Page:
Greg Brooks

Greg Brooks's Posts

Oasis or Mirage?

We're Not Dead. Here's a reality check. According to World Bank data, the United States still accounts for 25% of world gross domestic product and 25% of global manufacturing output; China isn't even close. The Chicago Federal Reserve says the primary reason we're losing manufacturing jobs isn't offshoring, it's because productivity has been rising at an incredible average of 3% per year since 1949. That's no consolation if you lost your job, but it's hardly a competitive disadvantage. Read more

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A few months ago, a group of dealers approached me about developing a seminar on managing the next generation of workers. I have to admit I was not 100% sold on the idea. Not that I wasn't interested: I've done enough research to know that the housing industry will change more in the next decade than it has in the past three as baby boomers retire and millennials, now in their teens and 20s, start buying homes. It's not that I don't think the topic is important, either. Attracting young talent is the most pressing long-range challenge dealers face. Read more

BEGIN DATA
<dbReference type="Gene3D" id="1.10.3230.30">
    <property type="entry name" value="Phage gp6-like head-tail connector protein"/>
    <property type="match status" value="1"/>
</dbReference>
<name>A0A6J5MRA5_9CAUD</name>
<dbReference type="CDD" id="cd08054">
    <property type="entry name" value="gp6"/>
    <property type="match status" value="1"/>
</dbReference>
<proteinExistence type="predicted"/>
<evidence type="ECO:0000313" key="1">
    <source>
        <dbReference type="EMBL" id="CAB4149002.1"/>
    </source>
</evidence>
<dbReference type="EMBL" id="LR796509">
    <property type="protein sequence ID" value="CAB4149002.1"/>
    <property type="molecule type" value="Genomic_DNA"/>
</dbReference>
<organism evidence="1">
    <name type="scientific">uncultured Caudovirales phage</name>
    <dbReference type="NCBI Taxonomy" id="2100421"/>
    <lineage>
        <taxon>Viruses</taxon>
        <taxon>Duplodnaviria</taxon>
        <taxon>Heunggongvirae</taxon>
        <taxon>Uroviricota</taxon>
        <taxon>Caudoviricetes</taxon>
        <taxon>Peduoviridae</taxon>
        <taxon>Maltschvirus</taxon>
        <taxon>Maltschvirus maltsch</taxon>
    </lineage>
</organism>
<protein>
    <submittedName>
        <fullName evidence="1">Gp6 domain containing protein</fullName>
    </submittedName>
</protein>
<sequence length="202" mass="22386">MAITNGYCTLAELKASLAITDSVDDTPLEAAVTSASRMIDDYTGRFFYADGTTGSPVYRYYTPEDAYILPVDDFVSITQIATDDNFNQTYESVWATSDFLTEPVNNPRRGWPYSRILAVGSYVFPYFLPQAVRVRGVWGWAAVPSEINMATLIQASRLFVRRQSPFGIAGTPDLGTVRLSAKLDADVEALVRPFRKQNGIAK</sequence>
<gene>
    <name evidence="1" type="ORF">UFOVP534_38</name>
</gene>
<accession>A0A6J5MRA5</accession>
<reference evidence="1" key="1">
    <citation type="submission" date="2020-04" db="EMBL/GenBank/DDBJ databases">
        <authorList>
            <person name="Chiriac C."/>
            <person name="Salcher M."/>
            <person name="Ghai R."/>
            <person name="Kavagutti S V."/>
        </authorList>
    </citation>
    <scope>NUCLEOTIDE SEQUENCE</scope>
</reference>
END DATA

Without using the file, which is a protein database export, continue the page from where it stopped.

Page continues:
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Managing Millennials Managing Millennials

Greg Brooks suggests taking advantage of what the latest workforce talent has to offer. Read more

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The Shortest Great Depression on Record? The Shortest Great Depression on Record?

"I'm having trouble feeling appropriately bleak" about the current recession, Greg Brooks says. Yes, things are bad, but 7% unemployment is a far cry from 25% in the Great Depression and well below 10% during the 1980-82 downturn. The longest economic slump since World War II lasted 16 months; as we apparently just discovered, we're already 12 months into this one. We're poorer on paper than we were five years ago, but we're still miles ahead of our grandparents Read more

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Friends in Low Places Friends in Low Places

Like any blue-collar business, this one is full of old adages that, taken together, add up to sort of a redneck MBA. It's possible to ignore them when business is booming, but it's always interesting to see granddad become a genius again when the market turns sour. Read more

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